Phillips' Sales Exceed $500 Million in First Half of 2021
The result bettered their sales in the first half of 2019 by a quarter.
Takashi Murakami, Red Demon and Blue Demon with 48 Arhats (2013). The work sold for US $6,080,000 in New York on 23 June 2021. Courtesy Phillips.
Auction house Phillips reported sales of over half a billion US dollars in the first half of 2021 (H1). The result is up 25 percent on the same period in 2019, before the pandemic struck.
'The Spring 2021 sales were truly extraordinary, surpassing pre-pandemic levels with strong international participation across all of Phillips' platforms,' said Edward Dolman, Phillips' Chief Executive Officer, and Cheyenne Westphal, Phillips' Global Chairwoman.
Phillips' top three contemporary art sales so far this year were Yoshitomo Nara's Missing in Action (2000) for almost $16 million, Gerhard Richter's Abstraktes Bild (940-7) (2015) for over $12 million, and David Hockney's A Neat Lawn (1967) for $11 million.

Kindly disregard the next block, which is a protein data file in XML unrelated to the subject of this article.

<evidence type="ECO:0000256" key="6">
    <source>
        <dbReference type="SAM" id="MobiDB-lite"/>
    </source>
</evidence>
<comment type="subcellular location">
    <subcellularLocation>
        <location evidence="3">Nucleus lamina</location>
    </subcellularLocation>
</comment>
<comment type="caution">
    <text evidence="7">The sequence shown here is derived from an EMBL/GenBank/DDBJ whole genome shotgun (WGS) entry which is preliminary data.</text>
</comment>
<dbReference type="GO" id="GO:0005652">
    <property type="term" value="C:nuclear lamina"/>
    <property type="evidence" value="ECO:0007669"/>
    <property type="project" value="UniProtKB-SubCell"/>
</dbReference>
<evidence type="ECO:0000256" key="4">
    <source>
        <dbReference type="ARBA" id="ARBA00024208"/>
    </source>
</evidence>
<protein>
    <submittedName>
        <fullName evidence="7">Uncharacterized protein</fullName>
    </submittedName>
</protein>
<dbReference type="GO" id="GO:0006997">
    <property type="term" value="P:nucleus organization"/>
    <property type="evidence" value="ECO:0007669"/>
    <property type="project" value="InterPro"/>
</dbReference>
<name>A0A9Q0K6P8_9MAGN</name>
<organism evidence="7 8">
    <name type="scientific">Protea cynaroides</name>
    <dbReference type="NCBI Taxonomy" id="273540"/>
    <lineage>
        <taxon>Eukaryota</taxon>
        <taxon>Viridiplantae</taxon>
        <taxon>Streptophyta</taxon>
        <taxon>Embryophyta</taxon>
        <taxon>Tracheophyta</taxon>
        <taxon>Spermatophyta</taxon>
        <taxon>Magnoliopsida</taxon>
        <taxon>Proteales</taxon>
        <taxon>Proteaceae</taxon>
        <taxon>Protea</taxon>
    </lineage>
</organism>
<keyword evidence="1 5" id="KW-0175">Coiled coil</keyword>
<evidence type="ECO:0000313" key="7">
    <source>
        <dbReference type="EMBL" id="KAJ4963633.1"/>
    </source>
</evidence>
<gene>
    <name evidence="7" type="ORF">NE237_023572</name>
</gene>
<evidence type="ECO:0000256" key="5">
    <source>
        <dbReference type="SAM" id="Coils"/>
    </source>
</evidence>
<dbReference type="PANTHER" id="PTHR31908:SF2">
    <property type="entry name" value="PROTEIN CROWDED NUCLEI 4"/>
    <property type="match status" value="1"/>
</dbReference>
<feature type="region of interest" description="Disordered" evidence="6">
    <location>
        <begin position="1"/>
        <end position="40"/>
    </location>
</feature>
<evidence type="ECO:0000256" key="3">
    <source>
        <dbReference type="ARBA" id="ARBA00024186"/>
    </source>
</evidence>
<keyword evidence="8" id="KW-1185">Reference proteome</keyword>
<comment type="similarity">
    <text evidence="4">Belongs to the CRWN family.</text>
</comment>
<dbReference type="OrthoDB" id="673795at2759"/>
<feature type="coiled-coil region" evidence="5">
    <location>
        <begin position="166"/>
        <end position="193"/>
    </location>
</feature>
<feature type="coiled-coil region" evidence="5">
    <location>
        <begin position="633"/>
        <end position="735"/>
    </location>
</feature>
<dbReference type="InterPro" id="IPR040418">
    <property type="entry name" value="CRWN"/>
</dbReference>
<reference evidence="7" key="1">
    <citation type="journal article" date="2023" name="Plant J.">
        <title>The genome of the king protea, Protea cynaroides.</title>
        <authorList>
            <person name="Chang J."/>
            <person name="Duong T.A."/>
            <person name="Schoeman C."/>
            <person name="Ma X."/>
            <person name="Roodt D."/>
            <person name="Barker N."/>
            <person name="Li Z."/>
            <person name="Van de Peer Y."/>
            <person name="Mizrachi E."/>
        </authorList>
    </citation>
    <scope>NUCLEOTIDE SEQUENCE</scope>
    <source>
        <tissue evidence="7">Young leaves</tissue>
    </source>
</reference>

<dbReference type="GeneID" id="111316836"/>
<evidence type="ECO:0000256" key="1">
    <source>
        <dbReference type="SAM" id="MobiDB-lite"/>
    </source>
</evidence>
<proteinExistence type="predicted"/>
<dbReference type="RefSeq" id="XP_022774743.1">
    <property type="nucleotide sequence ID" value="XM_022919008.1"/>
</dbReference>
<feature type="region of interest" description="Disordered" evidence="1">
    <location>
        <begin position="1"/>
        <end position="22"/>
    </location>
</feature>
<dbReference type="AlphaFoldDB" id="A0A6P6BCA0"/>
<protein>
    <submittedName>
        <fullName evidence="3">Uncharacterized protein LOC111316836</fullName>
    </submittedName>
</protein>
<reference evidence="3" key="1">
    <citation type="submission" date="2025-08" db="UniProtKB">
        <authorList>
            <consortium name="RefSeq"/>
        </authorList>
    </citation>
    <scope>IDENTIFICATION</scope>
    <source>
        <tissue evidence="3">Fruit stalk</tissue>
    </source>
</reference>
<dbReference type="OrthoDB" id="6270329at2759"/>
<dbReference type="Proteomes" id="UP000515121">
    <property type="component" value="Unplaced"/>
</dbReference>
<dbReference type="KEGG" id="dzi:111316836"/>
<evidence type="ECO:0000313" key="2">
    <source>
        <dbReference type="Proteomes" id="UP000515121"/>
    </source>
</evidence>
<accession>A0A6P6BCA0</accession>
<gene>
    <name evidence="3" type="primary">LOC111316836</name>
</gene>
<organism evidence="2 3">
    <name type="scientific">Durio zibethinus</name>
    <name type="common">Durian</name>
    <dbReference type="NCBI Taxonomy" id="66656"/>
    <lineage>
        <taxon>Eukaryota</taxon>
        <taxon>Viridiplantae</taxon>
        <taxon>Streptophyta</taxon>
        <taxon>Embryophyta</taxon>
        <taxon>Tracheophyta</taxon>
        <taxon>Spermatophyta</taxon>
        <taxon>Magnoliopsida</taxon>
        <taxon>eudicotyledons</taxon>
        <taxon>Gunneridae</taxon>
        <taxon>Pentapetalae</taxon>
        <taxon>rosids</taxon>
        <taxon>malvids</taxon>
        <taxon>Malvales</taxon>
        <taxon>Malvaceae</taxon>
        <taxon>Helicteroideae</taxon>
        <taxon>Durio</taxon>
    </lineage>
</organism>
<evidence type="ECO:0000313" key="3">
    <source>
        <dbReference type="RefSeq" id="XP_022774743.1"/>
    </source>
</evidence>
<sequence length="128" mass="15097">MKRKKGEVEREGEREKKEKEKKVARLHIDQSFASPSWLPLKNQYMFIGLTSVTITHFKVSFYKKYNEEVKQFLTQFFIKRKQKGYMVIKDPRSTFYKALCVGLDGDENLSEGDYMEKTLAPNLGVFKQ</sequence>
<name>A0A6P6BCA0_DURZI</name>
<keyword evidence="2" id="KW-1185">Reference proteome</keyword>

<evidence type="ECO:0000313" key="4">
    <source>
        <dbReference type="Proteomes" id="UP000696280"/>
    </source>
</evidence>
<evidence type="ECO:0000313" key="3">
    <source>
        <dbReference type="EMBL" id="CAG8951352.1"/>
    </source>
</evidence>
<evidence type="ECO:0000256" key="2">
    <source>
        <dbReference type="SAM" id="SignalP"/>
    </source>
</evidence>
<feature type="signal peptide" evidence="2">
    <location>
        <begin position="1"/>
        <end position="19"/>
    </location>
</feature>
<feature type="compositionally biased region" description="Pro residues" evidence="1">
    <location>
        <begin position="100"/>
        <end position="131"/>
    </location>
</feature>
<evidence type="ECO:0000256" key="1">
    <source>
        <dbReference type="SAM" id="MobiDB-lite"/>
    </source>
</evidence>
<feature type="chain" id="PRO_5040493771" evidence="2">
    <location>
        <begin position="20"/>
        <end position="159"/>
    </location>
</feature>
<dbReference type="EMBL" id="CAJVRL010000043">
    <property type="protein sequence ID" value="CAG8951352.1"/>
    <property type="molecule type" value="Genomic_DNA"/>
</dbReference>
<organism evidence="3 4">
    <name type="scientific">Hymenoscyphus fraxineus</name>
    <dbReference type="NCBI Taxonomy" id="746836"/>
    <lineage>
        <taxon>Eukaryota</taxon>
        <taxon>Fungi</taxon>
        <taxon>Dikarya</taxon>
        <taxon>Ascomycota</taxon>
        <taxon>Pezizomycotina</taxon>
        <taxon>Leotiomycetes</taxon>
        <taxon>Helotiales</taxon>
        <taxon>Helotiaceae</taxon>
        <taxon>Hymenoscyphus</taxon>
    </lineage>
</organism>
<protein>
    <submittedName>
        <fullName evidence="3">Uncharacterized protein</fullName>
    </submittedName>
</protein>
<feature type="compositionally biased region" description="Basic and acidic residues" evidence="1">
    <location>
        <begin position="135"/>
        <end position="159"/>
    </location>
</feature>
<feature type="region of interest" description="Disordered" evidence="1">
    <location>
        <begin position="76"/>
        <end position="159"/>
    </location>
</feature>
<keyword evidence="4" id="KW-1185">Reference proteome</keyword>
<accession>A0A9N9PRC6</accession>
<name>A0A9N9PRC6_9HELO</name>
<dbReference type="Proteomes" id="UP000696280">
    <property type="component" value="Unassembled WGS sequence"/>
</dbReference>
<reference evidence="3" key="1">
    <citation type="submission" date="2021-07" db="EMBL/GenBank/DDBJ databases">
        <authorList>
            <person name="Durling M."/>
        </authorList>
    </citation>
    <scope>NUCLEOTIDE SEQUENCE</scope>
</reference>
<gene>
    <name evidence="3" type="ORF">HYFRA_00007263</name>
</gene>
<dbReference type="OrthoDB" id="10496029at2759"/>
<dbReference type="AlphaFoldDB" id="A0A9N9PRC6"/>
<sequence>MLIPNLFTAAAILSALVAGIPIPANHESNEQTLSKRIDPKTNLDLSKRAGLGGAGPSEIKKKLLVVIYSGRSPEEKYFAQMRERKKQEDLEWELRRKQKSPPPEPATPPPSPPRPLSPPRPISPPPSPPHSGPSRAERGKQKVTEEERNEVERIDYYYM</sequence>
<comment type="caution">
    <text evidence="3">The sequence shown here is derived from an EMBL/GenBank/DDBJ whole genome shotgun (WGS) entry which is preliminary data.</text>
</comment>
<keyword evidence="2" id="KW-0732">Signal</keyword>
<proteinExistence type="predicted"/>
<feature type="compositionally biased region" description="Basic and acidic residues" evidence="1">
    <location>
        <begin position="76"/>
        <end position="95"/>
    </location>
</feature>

The auction house's sales were bolstered by private sales and sales in Asia, which both grew by 107 percent in H1 of 2021. Asia-based buyers now account for 34% of Phillips' global sales, slightly less than rival Christie's, where the number is 39%.
Christie's recently announced that it will move into a new four-storey Asian headquarters in Hong Kong in 2024.
In June, Phillips opened their own new global headquarters at 432 Park Avenue in New York City.
Research firm ArtTactic estimated Philips' sales of art at auction in H1 of this year at $425 million, well below Sotheby's sum of $2.8 billion and Christie's $2.6 billion.
Phillips is growing faster than Christie's, though. Christie's sales increased by 13% from H1 2019 to H1 2021, roughly half of Phillips' 25% increase over the same period. (Sotheby's has not released sales results for the period). —[O]